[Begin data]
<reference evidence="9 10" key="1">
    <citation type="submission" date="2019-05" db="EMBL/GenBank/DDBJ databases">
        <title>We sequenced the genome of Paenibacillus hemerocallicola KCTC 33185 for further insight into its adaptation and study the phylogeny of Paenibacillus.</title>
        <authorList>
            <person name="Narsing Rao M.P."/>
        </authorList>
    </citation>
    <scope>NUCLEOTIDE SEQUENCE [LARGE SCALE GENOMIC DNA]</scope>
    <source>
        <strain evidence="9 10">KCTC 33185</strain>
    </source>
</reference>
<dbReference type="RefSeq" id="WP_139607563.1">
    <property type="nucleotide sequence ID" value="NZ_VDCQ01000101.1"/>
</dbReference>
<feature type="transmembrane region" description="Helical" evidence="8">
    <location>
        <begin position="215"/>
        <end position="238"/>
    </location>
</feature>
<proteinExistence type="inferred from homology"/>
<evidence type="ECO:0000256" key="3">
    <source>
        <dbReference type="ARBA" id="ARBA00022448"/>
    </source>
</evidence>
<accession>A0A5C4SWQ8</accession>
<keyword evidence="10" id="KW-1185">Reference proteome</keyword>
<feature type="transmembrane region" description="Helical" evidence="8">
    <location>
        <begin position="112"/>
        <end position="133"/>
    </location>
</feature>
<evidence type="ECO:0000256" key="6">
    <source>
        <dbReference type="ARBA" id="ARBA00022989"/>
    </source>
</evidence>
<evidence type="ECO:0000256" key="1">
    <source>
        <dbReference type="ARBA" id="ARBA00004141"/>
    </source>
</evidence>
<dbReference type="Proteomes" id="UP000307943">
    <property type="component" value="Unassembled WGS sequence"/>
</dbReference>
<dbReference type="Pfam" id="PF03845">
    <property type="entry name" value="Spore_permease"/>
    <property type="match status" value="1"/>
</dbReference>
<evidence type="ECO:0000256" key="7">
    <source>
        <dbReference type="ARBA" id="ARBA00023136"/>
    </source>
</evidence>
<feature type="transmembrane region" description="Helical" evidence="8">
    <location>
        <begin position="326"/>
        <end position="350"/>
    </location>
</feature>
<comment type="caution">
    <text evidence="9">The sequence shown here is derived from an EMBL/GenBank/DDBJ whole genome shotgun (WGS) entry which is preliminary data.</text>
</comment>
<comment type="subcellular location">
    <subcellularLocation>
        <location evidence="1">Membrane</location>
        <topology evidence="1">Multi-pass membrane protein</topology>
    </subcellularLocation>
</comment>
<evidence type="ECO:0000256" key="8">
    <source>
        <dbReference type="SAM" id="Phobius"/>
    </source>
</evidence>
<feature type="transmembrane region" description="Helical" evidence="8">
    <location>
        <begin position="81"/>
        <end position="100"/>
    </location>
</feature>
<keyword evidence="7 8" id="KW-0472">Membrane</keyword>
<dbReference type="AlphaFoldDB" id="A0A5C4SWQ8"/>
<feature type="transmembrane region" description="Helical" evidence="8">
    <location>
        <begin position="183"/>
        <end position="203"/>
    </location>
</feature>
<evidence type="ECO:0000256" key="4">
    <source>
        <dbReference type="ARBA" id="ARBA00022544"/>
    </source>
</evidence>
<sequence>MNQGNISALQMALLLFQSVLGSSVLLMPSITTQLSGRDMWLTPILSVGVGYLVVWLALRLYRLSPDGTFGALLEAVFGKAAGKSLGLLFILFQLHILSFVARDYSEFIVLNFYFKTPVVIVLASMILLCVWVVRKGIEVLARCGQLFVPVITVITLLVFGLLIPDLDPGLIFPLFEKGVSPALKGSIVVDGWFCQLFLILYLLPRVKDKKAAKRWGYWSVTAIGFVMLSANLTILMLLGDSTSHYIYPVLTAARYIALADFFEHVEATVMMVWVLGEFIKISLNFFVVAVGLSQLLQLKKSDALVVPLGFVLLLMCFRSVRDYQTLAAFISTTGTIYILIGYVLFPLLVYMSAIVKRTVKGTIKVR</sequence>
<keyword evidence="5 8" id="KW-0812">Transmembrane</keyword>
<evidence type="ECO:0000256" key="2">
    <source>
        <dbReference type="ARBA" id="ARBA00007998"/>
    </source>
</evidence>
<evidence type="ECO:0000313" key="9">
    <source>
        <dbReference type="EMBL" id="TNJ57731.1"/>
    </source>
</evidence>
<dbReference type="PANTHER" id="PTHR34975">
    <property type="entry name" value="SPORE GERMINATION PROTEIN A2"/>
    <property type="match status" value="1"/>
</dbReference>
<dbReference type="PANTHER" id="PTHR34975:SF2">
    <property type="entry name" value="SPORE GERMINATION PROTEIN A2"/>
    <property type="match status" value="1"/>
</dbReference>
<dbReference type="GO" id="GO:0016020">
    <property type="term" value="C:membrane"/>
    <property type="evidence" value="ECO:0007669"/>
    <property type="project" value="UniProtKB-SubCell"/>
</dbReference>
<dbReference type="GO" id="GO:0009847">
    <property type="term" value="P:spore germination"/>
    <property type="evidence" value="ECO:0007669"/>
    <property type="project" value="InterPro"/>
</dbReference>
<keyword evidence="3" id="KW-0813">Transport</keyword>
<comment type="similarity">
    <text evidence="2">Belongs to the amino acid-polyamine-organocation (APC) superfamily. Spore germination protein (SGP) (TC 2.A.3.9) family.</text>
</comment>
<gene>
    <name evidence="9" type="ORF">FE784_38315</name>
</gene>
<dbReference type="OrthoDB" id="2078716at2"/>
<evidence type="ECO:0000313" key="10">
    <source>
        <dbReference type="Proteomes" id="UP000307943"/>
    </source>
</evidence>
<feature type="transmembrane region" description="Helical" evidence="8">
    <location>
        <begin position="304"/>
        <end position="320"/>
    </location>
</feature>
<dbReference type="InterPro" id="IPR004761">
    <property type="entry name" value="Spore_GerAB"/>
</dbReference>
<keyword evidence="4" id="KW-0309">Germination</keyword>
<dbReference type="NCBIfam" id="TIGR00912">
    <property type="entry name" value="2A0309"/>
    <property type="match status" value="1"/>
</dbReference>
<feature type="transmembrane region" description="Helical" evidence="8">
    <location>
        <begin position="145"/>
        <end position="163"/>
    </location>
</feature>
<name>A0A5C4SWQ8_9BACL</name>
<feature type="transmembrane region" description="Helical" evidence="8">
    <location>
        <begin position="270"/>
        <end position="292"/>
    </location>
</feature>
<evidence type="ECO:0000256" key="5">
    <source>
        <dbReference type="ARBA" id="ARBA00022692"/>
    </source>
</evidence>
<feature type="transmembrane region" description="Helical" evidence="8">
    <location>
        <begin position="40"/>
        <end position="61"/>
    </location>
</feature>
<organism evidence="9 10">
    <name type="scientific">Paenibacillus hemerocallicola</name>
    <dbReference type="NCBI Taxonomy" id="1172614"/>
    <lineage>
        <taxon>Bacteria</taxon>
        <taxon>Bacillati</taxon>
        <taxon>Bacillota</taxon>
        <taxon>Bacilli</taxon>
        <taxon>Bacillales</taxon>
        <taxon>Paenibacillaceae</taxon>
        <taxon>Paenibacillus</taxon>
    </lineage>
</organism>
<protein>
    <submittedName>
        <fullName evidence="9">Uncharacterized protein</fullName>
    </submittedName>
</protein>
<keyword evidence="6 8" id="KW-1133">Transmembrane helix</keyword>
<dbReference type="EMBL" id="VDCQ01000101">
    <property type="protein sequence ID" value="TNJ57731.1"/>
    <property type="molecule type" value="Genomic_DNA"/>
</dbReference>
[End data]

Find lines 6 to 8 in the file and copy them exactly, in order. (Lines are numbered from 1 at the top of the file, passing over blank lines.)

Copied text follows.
        </authorList>
    </citation>
    <scope>NUCLEOTIDE SEQUENCE [LARGE SCALE GENOMIC DNA]</scope>